Politics & Government

N. Carolina candidate's ad calls Muslim center near Ground Zero a 'victory mosque'

People look at the site of the proposed mosque and Islamic center on Park Place near ground zero in New York.
People look at the site of the proposed mosque and Islamic center on Park Place near ground zero in New York. Diane Bondareff/MCT

WASHINGTON – A little-known congressional candidate from North Carolina has released a television advertisement that calls the planned Muslim community center in New York City a “victory mosque” and associates it with terrorists.

Renee Ellmers, a tea party advocate and Republican challenger in the 2nd Congressional District, began running the ad Wednesday morning on cable channels throughout the district. She is taking on U.S. Rep. Bob Etheridge, a seven-term incumbent considered a moderate-to-conservative Democrat.

The ad’s script echoes the words of many conservative commentators in recent months who complained about Park51, the Muslim community center being planned two blocks from the site of the former World Trade Center.

In the ad a male narrator, his voice backed by an ominous music score, says Muslims built “victory mosques” after conquering Jerusalem, Cordoba and Constantinople in the early A.D.’s.

“And now, they want to build a mosque at Ground Zero,” the narrator says.

Then Ellmers appears on the video. “The terrorists haven’t won, and we should tell them in plain English, ‘No, there will never be a mosque at Ground Zero,’” she says.

The ad says Etheridge “won’t take a stand” on the community center.

In an interview, Ellmers said the planned mosque is relevant in North Carolina.

“One of the interesting things we’ve found in talking to people in District 2 is they’re overwhelmingly concerned about and against the mosque being built in New York,” Ellmers said. “I think it’s a very serious issue.”

In response, Etheridge campaign spokesman Mike Davis said Ellmers “is desecrating hallowed ground” and distracting voters with her ad.

“Bob Etheridge has never thought building this mosque and community center so close to Ground Zero is a good idea,” Davis said in his statement.

Ellmers pounced back, saying it was her ad that prompted Etheridge’s public skepticism of the Park51 project.

“Why did it take him so long to say that?” she asked.

Davis acknowledged that Etheridge has never offered his opinion publicly, but said that’s because “he’s not going to get involved in it. That decision is for New York.”

The ad began running Wednesday morning on CNN and Fox News, Ellmers said. Her campaign consultant, Carter Wrenn, said it likely will run about a week. He would not disclose the amount the campaign is spending.

As of June 30, the last time campaigns had to disclose their finances, Ellmers had raised less than $190,000 and had about $46,000 on hand. Etheridge had raised $909,000 and had about $417,000 on hand.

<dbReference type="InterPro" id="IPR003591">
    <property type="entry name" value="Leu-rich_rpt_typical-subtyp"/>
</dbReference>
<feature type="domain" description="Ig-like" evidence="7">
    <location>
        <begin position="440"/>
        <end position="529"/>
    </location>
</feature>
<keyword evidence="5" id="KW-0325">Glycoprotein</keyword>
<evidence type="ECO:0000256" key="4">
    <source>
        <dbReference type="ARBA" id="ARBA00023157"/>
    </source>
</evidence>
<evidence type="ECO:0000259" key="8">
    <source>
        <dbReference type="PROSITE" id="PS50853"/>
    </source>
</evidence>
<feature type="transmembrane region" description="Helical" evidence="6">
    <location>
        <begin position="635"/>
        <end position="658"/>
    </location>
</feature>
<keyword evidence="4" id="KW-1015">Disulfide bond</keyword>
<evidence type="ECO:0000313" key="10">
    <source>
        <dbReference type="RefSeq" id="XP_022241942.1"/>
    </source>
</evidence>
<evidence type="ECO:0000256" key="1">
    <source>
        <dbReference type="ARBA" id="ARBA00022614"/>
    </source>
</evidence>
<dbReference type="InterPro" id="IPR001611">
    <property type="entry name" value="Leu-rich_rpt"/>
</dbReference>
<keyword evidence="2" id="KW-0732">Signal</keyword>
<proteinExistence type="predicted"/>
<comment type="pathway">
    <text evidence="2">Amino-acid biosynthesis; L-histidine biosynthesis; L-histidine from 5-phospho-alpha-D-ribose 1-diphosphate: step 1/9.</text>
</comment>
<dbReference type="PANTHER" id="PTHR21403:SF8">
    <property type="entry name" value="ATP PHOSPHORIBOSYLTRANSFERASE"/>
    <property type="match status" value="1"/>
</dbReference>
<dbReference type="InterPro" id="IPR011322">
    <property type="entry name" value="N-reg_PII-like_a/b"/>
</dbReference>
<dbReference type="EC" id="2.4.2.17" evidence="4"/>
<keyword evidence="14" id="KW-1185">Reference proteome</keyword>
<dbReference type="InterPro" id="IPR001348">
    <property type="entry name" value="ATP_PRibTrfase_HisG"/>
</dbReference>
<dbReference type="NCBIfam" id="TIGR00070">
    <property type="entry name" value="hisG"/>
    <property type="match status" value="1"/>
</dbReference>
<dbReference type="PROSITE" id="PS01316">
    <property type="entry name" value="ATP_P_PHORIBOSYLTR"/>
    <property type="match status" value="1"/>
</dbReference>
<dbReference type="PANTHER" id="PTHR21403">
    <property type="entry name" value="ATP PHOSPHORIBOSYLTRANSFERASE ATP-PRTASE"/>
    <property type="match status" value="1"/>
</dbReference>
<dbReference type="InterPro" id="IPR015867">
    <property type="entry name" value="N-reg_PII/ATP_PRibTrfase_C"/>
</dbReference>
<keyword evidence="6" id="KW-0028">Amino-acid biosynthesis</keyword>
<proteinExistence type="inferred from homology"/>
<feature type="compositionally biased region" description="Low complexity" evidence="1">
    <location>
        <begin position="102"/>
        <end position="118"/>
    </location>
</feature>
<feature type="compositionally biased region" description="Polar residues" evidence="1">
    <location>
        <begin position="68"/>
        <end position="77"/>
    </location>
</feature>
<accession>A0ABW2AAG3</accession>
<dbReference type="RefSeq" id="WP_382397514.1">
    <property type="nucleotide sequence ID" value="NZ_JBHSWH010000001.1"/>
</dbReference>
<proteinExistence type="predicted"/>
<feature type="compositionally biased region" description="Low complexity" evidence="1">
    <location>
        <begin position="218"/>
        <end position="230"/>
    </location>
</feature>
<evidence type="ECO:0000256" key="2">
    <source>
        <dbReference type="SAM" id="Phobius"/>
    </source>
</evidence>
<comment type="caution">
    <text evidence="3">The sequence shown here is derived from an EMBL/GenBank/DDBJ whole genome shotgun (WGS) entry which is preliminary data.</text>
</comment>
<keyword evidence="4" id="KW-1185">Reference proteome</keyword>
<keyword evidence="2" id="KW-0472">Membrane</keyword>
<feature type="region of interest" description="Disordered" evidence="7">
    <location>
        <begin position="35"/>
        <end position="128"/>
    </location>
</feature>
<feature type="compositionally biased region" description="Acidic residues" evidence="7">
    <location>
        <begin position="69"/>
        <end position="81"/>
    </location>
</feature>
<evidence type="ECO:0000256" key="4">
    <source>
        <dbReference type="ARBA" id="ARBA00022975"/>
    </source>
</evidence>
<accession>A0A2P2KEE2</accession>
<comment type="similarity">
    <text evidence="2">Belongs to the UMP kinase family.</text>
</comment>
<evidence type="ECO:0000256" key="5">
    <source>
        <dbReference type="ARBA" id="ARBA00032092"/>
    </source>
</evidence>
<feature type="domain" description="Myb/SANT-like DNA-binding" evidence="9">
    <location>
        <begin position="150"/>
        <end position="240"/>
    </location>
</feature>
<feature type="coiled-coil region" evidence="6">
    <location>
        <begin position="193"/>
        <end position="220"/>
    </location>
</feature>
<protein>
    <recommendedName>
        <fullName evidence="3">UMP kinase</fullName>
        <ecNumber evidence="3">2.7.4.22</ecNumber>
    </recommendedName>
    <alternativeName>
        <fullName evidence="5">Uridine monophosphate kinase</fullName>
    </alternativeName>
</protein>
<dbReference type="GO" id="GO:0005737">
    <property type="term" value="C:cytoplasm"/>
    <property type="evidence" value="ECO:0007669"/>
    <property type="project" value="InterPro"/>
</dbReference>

Ebrahim Moosa, an associate professor of Islamic studies at Duke University, corrected the ad’s assumptions about “victory mosques,” saying Ellmers’ ad perpetuates disinformation about Islam.

“All conquering nations built temples, churches and mosques whenever they arrived in new territories,” Moosa said. “But these were not ‘victory’ shrines, but rather testaments of faith. Claims that Muslims have built victory mosques in Jerusalem or Cordoba are sheer flights of fancy with no historical testimony to support it.”

Within hours of being posted on Ellmers’ site, the ad was all over political blogs, receiving attention from Capitol Hill newspapers and cable news networks. A separate version of the ad, on YouTube, encouraged viewers to contribute to Ellmers’ campaign.

“Did we think we might get some national attention? Yeah, we thought this might strike a nerve,” Ellmers said.

A blogger at the left-leaning Salon.com, Justin Elliott, called it the “most baldly anti-Muslim ad of the year.”

Ellmers disagreed.

“This is the anti-Muslim card that they’re going to pull out,” she said. “Well, I’m not anti-Muslim. As a nurse, I’ve taken care of people of all races, creeds and colors and respected all their traditions. What I am is pro-American.”

Wrenn, who consulted for U.S. Sen. Jesse Helms, said several years ago he regretted the race-baiting ads that Helms ran in his races in the 1980s and ‘90s.

But Wednesday, Wrenn said he doesn’t see Ellmers’ ad in the same light.

“No,” he said. “I think it’s just absolutely wrong to say, ‘Well, if you’re opposed to putting a mosque at Ground Zero, you’re a bigot.’ That’s playing the race card in reverse.”

A YouTube video surfaced this summer showing Etheridge grabbing a young man who tried to question him with a video camera on a Capitol Hill sidewalk. Etheridge, clearly angry, was seen repeatedly asking the man, “Who are you?” and holding his arm.

Etheridge apologized for his actions, but Ellmers has not made much of the video politically.

Ellmers said Wednesday she has recorded one other political advertisement, though -- a repudiation of Etheridge’s voting record in Congress.

That ad, she said, has not yet been released.

View the ad at http://tinyurl.com/27sl5bk

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